The findings regarding the response to SAM treatment for children who are both wasted and stunted are inconsistent although, overall, evidence suggests that outcomes are suboptimal for children with concurrent wasting and stunting. Treatment programmes should be optimised to identify those children most at-risk. Research is needed to determine if the treatment of wasting could be adapted to better lay the foundation for linear growth.   

Anthropometric indices and the identification of risk

Research is ongoing into the most effective identification of children at high risk of mortality.  Evidence suggests that the combined use of weight-for-age z-scores (WAZ) and mid-upper arm circumference (MUAC) identifies all near-term deaths (i.e., within six months of measurement) associated with concurrent wasting and stunting. The use of MUAC and WAZ is also effective in identifying high-risk infants under six months of age. This has important implications in reaching the most vulnerable children in a way that is programmatically practical. These findings indicate the need for further operational research into the most optimal anthropometric identification and assessment of undernutrition. 

Conclusion

A significant and still-growing body of evidence supports the existence of a strong relationship between wasting and stunting with important implications for policy and practice. Wasting and stunting, driven by common factors, frequently occur in the same child, either at the same time or through their life course, with important interactions between them. This demonstrates the need for a more integrated approach to prevention and treatment strategies in order to interrupt this process and halt the spiralling of vulnerabilities associated with early growth deficits. To achieve this, further progress is needed to overcome the divide in undernutrition policy, programme, financing and research initiatives.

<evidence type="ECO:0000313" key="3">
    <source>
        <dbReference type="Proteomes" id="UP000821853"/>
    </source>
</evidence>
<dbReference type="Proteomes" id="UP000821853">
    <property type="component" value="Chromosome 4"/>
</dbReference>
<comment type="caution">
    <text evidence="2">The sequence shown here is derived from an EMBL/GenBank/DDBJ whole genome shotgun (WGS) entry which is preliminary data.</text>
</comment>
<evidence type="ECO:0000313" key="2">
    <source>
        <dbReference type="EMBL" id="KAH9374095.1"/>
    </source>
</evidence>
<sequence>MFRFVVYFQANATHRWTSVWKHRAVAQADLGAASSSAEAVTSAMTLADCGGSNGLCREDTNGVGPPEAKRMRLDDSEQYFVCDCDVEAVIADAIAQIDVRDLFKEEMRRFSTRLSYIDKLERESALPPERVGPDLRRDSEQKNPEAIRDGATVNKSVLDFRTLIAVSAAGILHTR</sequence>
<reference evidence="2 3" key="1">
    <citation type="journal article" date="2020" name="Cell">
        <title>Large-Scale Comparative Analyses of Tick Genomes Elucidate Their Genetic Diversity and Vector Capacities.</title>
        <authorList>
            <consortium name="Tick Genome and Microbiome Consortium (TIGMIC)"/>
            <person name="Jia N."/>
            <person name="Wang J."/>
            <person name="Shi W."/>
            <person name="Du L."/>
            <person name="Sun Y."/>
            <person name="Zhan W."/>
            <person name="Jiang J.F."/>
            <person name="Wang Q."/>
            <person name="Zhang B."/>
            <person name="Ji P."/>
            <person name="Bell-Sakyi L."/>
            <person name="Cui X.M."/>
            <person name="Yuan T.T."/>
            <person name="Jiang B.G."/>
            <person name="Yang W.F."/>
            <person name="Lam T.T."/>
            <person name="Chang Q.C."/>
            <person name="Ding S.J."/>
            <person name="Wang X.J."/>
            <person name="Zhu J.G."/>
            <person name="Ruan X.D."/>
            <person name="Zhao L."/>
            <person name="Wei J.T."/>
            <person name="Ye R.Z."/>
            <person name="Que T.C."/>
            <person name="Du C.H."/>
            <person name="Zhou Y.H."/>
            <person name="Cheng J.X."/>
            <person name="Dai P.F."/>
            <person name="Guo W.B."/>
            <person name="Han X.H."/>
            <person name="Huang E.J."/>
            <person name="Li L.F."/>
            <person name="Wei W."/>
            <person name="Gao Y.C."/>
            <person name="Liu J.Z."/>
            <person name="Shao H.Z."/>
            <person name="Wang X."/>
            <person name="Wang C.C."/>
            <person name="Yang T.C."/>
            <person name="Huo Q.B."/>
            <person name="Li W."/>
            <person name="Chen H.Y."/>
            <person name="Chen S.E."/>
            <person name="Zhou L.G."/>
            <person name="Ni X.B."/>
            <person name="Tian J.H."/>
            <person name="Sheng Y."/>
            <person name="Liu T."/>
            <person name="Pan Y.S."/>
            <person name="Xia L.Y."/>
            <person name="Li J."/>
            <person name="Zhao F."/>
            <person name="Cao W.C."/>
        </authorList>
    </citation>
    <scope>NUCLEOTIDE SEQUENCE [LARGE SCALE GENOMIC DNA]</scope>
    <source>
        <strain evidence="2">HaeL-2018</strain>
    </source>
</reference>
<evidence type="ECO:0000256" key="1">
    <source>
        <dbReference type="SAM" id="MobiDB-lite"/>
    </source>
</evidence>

References

Khara T, Mwangome M, Ngari M and Dolan C (2018) Children concurrently wasted and stunted: A meta-analysis of prevalence data of children 6–59 months from 84 countries. Maternal & Child Nutrition, 14, 2, e12516. 

McDonald C, Olofin I, Flaxman S, Fawzi W, Spiegelman D, Caulfield L et al (2013) The effect of multiple anthropometric deficits on child mortality: Meta-analysis of individual data in 10 propsective studies from developing countries. American Journal of Clinical Nutrition, 97, 896-901. 

Schoenbuchner S, Dolan C, Mwangome M, Hall A, Richard S, Wells J et al (2019) The relationship between wasting and stunting: A retrospective cohort analysis of longitudinal data in Gambian children from 1976 to 2016. American Journal of Clinical Nutrition, 110, 498–507.

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Susan Thurstans and Natalie Sessions (). The relationship between wasting and stunting in young children: A systematic review. Field Exchange 67, April 2022. p57. www.ennonline.net/fex/67/wastresearchsystematicreview